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Bone Deep

Specialized imaging technology can screen for osteoporosis, a common but serious bone disease

You may think that once you are fully grown, your skeleton stops changing. In fact, your bones continuously remodel themselves, replacing old bone cells with new ones. But as people age, less new bone is created. For women, the process accelerates during menopause, when the estrogen that helps maintain strong bone density is produced less.

RaDonna Pirkle

But low bone density—in its first stages called osteopenia—can progress into osteoporosis in both women and men. It is actually quite common, affecting about 54 million Americans. Osteoporotic bones are weaker and more likely to be fractured, which can then lead to other problems through the patient’s lack of mobility.

Low bone density is not necessarily something that people can feel. So how is it detected? With a simple but special kind of X-ray—the DEXA scan.

“DEXA stands for dual-energy X-ray absorptiometry,” explains RaDonna Pirkle, a Certified Clinical Densitometrist at St. Joseph’s/Candler. “There are two X-ray cameras, one for soft tissue and one for bone. Through this composite imaging, the scan can calculate the bone mineral density of the patient’s lumbar spine and hips.”

As a densitometrist, Pirkle uses the data from the DEXA scan to help determine a patient’s risk of fractures.

“One in three women over 50 experience osteoporotic fractures,” Pirkle says. “We want to protect patients from that risk by discovering low bone density early.”

Though most DEXA scans are done on post-menopausal women, there are circumstances when men and young children may need one. Certain medications, including steroids and anti-depressants, can affect bone mineral density. Cancer treatment such as chemotherapy, radiation and certain drugs can also increase your risk.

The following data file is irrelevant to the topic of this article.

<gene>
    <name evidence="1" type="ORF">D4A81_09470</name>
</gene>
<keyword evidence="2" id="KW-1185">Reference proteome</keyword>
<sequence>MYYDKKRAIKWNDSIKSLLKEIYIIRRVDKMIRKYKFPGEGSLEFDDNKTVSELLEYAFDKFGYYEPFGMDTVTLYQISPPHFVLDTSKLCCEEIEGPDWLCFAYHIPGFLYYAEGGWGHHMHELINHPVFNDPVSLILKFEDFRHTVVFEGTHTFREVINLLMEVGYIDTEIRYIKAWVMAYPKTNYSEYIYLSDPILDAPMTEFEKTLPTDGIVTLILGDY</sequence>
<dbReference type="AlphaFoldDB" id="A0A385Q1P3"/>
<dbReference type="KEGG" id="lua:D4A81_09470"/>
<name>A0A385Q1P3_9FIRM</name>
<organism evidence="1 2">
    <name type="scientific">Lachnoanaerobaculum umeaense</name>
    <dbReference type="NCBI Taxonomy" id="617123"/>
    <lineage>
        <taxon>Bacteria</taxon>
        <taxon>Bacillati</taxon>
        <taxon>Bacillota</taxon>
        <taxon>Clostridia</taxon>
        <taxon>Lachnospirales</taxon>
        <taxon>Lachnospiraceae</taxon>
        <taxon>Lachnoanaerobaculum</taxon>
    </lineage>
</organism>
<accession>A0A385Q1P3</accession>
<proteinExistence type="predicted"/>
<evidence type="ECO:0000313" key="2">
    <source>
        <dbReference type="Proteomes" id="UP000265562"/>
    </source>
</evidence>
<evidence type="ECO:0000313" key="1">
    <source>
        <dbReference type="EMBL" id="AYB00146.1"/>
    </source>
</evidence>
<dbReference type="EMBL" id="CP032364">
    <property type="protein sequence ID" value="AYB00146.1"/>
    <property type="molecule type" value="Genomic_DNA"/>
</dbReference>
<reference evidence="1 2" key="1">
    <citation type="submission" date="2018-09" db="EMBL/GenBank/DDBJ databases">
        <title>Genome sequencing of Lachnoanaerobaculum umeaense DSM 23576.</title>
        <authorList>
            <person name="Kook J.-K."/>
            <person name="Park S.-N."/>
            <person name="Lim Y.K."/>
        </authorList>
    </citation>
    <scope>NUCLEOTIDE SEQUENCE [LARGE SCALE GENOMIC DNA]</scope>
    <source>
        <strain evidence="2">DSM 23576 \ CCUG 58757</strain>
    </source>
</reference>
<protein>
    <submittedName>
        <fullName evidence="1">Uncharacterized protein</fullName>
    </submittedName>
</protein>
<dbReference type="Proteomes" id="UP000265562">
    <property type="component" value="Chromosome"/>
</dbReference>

“Osteoporosis shouldn’t be thought of as a women’s disease,” Pirkle says. “One out of every five men over 70 will have an osteoporotic fracture. And in men, the mortality rate after a fracture is higher than in women.”

The DEXA scan requires a physician’s referral and is typically repeated every two years. So ladies, if you are post-menopausal, and guys, if you’re over 50, ask your doctor about your bone mineral density. Of course, any one at any age who is experiencing bone or hip pain should also talk with their physician.

“I’ll be honest, the X-ray table isn’t super soft or comfy,” Pirkle says. “But the DEXA scan is quick, safe and painless. And what we learn from these scans is so important to helping you live a healthy and independent life.”

For your convenience, a DEXA scan is available in practices across the region: the Telfair Pavilion at Candler Hospital, Telfair Breast Imaging Center – Eisenhower, SJ/C Imaging Center – Pooler and SJ/C Imaging Center – Bluffton. Please note:  St. Joseph’s/Candler strongly suggests that patients receive their screenings in the same office each time. This is to ensure consistency as past readings of your bone mineral density are compared to the most recent scan.

To learn more about how your scan results are scored and compared, read our Living Smart blog here.

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